Two articles on Michael Marmot’s odd assertion that the (relatively) recent government policy of austerity was the “obvious candidate” for stalling the growth of UK life expectancy.
Professor Sir Michael Marmot is, of course, well-known as the man behind the famous Whitehall Studies that showed the connection between stress, life-expectancy and control or autonomy in the workplace.
He deserves attention because of his groundbreaking research. However, his recent comments on the effect of government spending cuts upon lifespan seemed odd. Is it plausible that a relatively recent government policy would have such an impact on a long term measure?
In the Sunday Times, Nigel Hawkes takes issue with the conclusion:
So is the UK really the sick man of Europe? The statistics suggest not. Figures from Eurostat, the EU’s statistical body, show that between 2014 and 2015 life expectancy fell across the EU as a whole, and — in sharp contrast to what Marmot says — that falls in Germany, France and Italy were steeper than in the UK.
Between 2000 and 2015, life expectancy rose by three years in the UK, and by very similar amounts in other countries (3.2 years in France, 2.8 in Italy and 2.4 in Germany). Yet growth has slowed everywhere since 2010, and between 2014 and 2015 went into reverse.
Life expectancy is also falling in America. We need to find out why, not waste time and damage trust in academics by claiming “the cuts” are to blame.
Scotland has free social care and additional disbursements from UK taxpayers that allow it to spend more on the NHS than England does, yet still has life expectancies far below England’s.
France and Germany are often held up as examples of well-funded healthcare systems, in contrast to the NHS. Yet we’re all in the same boat, and it’s sinking. Not a great moment to engage in petty political point-scoring.
And, points to more plausible alternatives including the flu and the unwinding of long-term effects:
Better health in childhood is linked to better health as an adult, so today’s elderly could have childhood care — antibiotics and vaccines — to thank for their long lives. Since most of the improvement in children’s health was in place by 1950, when today’s 70-year-olds were infants, it may be that the benefits to adult mortality are finally playing out.
On CapX, the Adam Smith Institute’s Tim Worstall takes issue with the underlying statistics:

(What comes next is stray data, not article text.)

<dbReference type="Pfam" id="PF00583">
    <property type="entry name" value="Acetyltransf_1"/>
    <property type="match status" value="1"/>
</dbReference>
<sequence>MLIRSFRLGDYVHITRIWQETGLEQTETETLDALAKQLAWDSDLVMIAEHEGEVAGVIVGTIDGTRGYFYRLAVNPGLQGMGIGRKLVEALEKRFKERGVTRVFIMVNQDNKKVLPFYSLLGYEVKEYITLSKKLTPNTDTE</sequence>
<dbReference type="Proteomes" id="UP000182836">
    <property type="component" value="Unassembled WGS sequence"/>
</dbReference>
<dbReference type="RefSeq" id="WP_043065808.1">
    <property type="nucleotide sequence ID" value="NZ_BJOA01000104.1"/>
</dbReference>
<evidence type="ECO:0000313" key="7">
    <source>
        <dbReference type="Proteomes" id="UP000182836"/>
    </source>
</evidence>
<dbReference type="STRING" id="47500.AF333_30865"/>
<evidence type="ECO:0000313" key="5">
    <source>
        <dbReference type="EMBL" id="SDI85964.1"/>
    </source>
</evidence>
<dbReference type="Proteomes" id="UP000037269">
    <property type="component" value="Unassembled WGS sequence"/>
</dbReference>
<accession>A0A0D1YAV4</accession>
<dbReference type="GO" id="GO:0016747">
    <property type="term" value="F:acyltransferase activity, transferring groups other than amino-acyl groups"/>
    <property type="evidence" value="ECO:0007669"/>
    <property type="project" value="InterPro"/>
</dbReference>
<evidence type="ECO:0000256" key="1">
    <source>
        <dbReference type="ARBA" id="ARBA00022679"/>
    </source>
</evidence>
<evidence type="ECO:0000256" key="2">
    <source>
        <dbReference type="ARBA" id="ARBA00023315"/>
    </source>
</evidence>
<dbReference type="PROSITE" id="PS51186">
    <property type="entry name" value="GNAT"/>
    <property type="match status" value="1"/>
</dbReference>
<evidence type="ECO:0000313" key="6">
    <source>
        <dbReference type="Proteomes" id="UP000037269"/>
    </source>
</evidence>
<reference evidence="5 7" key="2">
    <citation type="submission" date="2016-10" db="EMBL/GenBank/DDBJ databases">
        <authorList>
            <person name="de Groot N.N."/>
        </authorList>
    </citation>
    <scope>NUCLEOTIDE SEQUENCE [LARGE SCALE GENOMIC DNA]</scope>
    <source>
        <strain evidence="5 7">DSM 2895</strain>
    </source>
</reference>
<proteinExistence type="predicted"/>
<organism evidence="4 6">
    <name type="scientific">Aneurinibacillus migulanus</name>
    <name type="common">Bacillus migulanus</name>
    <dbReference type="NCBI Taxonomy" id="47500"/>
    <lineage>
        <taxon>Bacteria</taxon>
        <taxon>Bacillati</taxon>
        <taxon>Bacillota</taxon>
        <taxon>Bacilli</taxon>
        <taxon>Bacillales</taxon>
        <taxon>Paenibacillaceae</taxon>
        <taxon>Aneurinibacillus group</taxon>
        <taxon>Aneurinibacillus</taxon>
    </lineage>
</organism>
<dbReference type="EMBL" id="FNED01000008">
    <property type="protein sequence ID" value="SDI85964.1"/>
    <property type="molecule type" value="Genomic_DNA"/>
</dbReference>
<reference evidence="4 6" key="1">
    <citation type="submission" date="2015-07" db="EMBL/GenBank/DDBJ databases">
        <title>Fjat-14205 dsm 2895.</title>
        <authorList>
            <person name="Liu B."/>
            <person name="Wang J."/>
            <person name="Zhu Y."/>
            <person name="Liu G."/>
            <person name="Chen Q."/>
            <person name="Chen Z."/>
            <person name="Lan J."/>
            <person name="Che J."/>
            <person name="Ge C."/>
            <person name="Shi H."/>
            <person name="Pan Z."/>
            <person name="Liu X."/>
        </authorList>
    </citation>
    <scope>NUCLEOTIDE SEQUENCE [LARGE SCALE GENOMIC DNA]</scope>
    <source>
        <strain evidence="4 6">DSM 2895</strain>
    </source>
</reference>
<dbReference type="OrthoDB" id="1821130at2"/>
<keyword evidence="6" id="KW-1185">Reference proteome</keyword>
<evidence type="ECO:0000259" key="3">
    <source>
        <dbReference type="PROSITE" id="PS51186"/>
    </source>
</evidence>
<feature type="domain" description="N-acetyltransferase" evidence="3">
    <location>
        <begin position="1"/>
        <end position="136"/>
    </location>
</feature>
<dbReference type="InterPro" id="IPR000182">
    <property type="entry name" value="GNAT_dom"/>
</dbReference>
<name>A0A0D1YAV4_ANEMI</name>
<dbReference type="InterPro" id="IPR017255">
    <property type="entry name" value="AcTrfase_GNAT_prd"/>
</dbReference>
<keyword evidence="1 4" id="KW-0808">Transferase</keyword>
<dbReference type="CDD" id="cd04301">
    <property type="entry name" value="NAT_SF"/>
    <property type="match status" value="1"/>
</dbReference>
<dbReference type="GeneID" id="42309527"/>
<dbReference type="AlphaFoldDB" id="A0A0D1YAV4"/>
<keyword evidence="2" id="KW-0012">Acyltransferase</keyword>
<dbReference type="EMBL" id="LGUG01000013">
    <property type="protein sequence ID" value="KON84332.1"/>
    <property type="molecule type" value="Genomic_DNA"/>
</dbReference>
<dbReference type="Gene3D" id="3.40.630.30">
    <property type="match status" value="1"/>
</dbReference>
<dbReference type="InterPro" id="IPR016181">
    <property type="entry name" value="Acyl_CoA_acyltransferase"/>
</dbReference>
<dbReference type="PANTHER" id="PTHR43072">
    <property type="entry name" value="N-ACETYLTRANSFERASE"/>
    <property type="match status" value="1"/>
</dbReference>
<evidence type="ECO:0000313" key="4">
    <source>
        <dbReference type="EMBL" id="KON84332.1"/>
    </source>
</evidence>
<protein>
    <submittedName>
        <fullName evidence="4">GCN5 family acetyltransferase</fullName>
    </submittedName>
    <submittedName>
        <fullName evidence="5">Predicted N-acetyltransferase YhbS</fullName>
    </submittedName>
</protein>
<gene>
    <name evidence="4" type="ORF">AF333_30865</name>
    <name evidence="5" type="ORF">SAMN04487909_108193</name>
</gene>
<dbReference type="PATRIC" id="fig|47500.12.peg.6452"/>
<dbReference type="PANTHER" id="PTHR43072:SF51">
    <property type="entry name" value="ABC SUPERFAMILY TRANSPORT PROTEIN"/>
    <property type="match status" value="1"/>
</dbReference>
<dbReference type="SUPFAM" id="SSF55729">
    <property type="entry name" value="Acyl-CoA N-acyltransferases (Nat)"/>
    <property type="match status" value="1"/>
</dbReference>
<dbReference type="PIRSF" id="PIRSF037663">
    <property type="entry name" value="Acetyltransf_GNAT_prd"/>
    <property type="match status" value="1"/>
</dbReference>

In fact, no one is measuring the expected lifespans of those being born today. What is being measured is the age at death of those who were born 60, 80 and 100 years ago.
So because we cannot measure how long people are going to live, we use a proxy: how long did people live? Sure, this has its uses, but, just as GDP doesn’t measure human utility (the important thing), we need to recall that this, too, is just a proxy – not the thing itself. Remember this, and Marmot blaming the past seven years of austerity doesn’t quite make sense.
For example, we now insist it’s the early years which make the most difference to lifelong health and thus presumably lifespan. Which means that the generation now dying was influenced by what happened in the 1930s and 1940s. You know, Depression, Second World War and even the creation of the NHS. Not recent Tory policy.
And, he makes an interesting point about domestic migration:
We know that richer people live longer than poorer in general. But it’s also true that people migrate as their economic circumstances change. So those people living longer in Kensington were not necessarily born there, nor those dying young in the Gorbals. Being poor is likely to lead to migration to areas where housing is cheap – and getting richer vice versa.
In fact, this also applies to the emptying out of Appalachia that Nobel Laureate Angus Deaton has remarked upon. Average lifespans seem to be declining there, unprecedented in modern times. Yet all other reports seem to show that those who manage to get out to go to college don’t come back – the very group which we’d expect to have the higher lifespan is leaving, bringing down that average. So it’s entirely possible that the length of lifespan of no single individual has changed, it’s just that the composition of the group being studied is changing.
Both articles are worth a read.
Photo by Piron Guillaume on Unsplash